- Photo by Amy T. Granite
David Russell Talbott refers to his artwork as “pulpcore.” It’s a term that speaks to his fixation on the low-brow magazines from the 1920s, ’30s and ’40s—authored by such renegade literary figures as Ray Bradbury—a genre known for its weaving of social commentary throughout fantasy, horror and crime-focused short stories with colorful, hyperbolic and, at times, comic-like illustrations.
The “pulps” as they were called, because of the cheap-wood paper they were printed on, had a physical grittiness that was appropriate given the subject matter, which wouldn’t be found in the glossy, more expensive magazines of the time.
In his annual American Pulpcore series, Talbott pays tribute to the genre by using the pulpy newsprint aesthetic that’s a little dull in color to look like the actual pages from magazines past. Each painting has a letter on its left side, so that when all the pieces come together, they read “pulp core.” But, within each work, the letter starts the title of the piece; for instance, a painting in his latest series, American Pulp #7, has the letter P that begins the description “Perfect American Family with 2.2 children,” and, in the background, it reads “Now Dioxin Free.” In another, Talbott satirizes the family road trip—everyone’s having such a great time venturing up Highway 101 that they don’t notice they’ve been dragging a transient under the car since Santa Barbara.
“We tend to look at the ‘greatest generation of America’ through rose-colored glasses,” Talbott says. “My work shows the social dysfunctionality of the time that tends to get overlooked.”
Talbott (davidrusselltalbott.com) depicts the dilemmas that mid-century Americans faced—war, excess and the over-glamorization of Hollywood— to poke fun at our lack of progress where these issues are concerned.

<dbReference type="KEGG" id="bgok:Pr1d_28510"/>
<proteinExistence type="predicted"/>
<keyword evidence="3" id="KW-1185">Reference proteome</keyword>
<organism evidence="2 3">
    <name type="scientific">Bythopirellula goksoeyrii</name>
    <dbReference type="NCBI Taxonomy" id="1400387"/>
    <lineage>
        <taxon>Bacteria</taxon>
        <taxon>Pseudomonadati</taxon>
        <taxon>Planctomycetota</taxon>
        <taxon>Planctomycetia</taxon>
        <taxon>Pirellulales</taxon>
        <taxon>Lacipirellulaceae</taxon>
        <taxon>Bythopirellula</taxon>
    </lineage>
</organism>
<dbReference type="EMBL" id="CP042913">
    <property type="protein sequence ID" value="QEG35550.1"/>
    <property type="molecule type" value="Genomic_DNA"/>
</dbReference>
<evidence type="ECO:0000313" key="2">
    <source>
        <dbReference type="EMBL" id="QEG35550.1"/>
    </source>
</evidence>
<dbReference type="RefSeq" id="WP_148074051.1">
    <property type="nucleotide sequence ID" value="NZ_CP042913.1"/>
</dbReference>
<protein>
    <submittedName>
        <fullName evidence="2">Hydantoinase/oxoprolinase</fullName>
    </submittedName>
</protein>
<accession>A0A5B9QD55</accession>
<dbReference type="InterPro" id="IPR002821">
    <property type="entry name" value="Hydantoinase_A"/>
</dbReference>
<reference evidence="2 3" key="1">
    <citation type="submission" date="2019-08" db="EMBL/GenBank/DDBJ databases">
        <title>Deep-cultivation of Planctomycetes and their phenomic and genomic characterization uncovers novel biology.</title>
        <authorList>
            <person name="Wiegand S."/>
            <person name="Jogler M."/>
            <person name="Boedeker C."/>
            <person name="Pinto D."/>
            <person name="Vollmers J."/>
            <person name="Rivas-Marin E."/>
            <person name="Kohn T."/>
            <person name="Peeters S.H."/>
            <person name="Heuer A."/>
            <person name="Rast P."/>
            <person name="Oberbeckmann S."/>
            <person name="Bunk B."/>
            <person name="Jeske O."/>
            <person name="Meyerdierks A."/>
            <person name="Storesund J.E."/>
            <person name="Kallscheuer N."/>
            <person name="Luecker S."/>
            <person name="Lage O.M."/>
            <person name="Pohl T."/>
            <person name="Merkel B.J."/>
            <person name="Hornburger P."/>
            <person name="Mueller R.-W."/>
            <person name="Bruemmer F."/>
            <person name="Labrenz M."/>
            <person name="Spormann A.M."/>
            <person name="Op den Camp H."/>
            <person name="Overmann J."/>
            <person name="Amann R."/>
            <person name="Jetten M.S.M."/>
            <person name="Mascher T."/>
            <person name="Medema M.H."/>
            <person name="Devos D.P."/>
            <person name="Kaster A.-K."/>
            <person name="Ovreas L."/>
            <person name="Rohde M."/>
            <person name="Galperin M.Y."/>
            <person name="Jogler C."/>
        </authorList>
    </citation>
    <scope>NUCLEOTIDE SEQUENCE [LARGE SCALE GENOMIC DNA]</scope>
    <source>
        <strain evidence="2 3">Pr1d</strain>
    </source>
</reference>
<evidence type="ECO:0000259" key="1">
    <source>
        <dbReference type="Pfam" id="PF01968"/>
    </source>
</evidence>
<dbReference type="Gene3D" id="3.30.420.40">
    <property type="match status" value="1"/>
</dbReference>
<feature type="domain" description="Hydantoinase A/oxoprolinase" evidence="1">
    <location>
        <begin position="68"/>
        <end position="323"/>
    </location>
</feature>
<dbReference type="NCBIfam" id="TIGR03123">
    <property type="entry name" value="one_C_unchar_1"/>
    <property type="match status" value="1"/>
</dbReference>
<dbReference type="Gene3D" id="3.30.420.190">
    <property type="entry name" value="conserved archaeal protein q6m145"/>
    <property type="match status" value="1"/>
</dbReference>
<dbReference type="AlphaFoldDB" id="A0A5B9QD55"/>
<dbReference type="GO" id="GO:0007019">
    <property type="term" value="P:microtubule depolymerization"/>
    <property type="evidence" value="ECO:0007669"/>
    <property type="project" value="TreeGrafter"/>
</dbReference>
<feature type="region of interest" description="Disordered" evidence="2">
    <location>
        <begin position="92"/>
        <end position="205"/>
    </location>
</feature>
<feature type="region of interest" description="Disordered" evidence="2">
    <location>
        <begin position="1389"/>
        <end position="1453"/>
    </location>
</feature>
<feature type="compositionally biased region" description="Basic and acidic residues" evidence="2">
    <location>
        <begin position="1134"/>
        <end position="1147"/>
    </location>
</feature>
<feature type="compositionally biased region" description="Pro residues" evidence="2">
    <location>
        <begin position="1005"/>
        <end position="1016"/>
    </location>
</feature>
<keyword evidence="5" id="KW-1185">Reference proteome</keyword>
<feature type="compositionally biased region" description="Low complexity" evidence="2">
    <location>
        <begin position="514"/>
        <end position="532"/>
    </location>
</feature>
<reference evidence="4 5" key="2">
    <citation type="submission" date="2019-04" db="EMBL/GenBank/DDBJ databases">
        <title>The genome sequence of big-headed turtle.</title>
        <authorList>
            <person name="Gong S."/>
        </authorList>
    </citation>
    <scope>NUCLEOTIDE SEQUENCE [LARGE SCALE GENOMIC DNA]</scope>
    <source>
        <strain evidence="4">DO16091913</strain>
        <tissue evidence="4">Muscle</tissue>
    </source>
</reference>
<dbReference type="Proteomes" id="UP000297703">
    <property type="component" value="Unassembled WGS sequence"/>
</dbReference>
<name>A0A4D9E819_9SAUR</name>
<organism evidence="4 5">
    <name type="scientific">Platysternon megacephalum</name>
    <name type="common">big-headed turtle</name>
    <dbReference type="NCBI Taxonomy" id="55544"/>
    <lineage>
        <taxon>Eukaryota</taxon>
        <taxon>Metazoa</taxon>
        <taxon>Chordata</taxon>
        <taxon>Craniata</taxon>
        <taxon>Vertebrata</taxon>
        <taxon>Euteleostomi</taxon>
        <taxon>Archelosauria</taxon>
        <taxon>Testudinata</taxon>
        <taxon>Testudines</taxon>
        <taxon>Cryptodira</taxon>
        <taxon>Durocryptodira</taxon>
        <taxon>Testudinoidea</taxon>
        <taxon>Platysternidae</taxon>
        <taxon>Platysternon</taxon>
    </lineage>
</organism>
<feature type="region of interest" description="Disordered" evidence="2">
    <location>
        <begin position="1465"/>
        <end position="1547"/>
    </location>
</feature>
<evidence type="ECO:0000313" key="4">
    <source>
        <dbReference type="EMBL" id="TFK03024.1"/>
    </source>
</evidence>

In his Hollywood-oriented paintings, he shows the dark side of show business and its idols. The painting “James Dean vs. The Spyders” portrays, in a comic-like action sequence, “one man, two worlds”— the battle between Dean and his Porsche, which cost him his life. Its caption references the Hollywood “myth/rumor” that pieces from Dean’s famous car that had survived the crash carried a curse, killing the drivers of future vehicles they inhabited. Another painting shows Marilyn Monroe biting into a strip of film for a Hollywood-eats-its-own message.
For the past three years, Talbott has worked on another series, The Seven Deadly Sins of Pulpcore, and expects to finish the final pieces by the end of this year. These works are larger and have multiple storylines within, all of which depict themes and events from mid-century America, sprinkled with modern-day symbols; in “Avaritia” (Latin for “greed”), a family is pictured on Christmas morning in a grossly capitalistic scene in which love and holiday togetherness are clearly missing.
“My parents are hippies, so that rebellious element has always been there,” Talbott says. They taught me to challenge things that are wrong with the world, which is what I’m doing with the Seven Deadly Sins series… so that, hopefully, we can learn from the past.”
Talbott achieves his precise detailing by sketching first on wood or canvas before filling in background elements and colors. “Serendipity is an artist’s best friend,” he says of the background details that come about—there are many—versus the elements that require extensive research.
Talbott will unveil a show he’s calling I’ll Cut a Witch at 6 p.m. Thursday, July 19, at The Tractor Room in Hillcrest (3687 Fifth Ave.), featuring various pulpcore works, including a preview of the Deadly Sins series.